Following the release of his book entitled 96 Months, Julien has had a few exhibitions in his native country. At present, his latest – Le Photographe & son Double – is held in Clermont-Ferrand. Paying tribute to inhabitants and artists, this exhibition is all about evaluating the impact of music on this town. Being a collaborative project put together with the help of ex-editor-in-chief of Les Inrockuptibles – Jean-Daniel Beauvallet – there are no less than sixty written and photographic portraits on display. 

Before achieving all this though, there’s no denying Julien didn’t doubt himself at times. And if he could give one piece of advice to anyone who’d like to follow his steps, it would be, “don’t look for success – it’ll find you when the time is right. You should listen to yourself and not the others. You have to let your desires and your envies speak and use your passion meticulously.” Some wise words to which he also mentioned the importance of going to museums to see art pieces in real life.

“Practice makes perfect – scrolling doesn’t.”

In a time where Instagram has become a useful tool for any image-lover, it’s important to remember that behind those clever – and not-so-clever – pictures, there’s a whole mentality and artistry. “If we stupidly spend our time on Instagram then we’ll only take pictures of naked girls and hipsters wearing red raincoats standing in the middle of a mountain road, with a low sky,” he says ironically. “Maybe we should ask ourselves more often why we’ve liked a certain picture, and what makes it attractive. We also need to stop looking and take pictures ourselves.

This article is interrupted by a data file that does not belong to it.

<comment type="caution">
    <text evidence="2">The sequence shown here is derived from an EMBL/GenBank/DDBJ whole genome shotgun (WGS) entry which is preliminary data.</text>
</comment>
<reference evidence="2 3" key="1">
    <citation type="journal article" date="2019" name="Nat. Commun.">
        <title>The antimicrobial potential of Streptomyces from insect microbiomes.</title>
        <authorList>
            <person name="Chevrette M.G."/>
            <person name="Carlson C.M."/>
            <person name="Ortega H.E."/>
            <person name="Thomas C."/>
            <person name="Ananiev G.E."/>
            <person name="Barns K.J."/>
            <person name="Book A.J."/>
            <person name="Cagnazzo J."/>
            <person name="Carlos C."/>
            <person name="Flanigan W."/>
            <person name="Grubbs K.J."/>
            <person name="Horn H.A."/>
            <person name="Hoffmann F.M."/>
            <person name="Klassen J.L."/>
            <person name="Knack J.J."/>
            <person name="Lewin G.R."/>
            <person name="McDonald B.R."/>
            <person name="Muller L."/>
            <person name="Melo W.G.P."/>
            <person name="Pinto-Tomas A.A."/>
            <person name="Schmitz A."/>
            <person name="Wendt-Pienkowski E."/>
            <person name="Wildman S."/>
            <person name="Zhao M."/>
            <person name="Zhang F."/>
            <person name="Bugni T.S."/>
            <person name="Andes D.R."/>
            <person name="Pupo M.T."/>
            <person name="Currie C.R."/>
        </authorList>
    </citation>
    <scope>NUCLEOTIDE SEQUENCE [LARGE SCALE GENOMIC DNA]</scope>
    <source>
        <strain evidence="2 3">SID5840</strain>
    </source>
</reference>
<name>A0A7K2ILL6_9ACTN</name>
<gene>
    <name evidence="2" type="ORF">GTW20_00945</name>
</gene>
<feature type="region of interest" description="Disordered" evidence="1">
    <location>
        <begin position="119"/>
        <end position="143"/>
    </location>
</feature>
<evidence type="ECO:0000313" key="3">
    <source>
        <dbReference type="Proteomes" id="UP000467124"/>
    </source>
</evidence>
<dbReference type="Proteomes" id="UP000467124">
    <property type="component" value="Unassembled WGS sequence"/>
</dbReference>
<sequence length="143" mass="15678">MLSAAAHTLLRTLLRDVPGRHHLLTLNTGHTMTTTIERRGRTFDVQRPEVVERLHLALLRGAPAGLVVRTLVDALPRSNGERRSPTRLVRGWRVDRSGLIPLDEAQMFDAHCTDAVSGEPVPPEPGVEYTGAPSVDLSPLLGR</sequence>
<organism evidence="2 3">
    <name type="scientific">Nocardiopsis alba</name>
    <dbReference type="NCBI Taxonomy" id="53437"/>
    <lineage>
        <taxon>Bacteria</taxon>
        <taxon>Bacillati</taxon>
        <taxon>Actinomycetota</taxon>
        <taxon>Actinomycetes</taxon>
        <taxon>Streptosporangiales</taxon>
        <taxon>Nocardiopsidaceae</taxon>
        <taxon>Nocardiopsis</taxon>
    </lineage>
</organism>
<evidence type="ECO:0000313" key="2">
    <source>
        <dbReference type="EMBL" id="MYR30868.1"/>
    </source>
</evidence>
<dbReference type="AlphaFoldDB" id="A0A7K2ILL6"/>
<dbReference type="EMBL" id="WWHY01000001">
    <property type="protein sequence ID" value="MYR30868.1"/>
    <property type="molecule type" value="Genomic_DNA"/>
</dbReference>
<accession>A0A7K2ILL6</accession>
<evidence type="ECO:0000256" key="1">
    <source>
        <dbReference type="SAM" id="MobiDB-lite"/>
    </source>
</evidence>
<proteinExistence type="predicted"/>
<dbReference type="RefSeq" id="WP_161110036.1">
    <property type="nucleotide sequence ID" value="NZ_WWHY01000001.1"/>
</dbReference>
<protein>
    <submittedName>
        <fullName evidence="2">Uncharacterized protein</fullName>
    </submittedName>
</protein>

You get the gist – get your phones and cameras out, there’s no time like the present to get shooting. 


Following the Covid-19 outbreak, Julien Mignot’s exhibition – Le Photographe & son Double – is currently closed, but will be available to see for an extra month later in the year.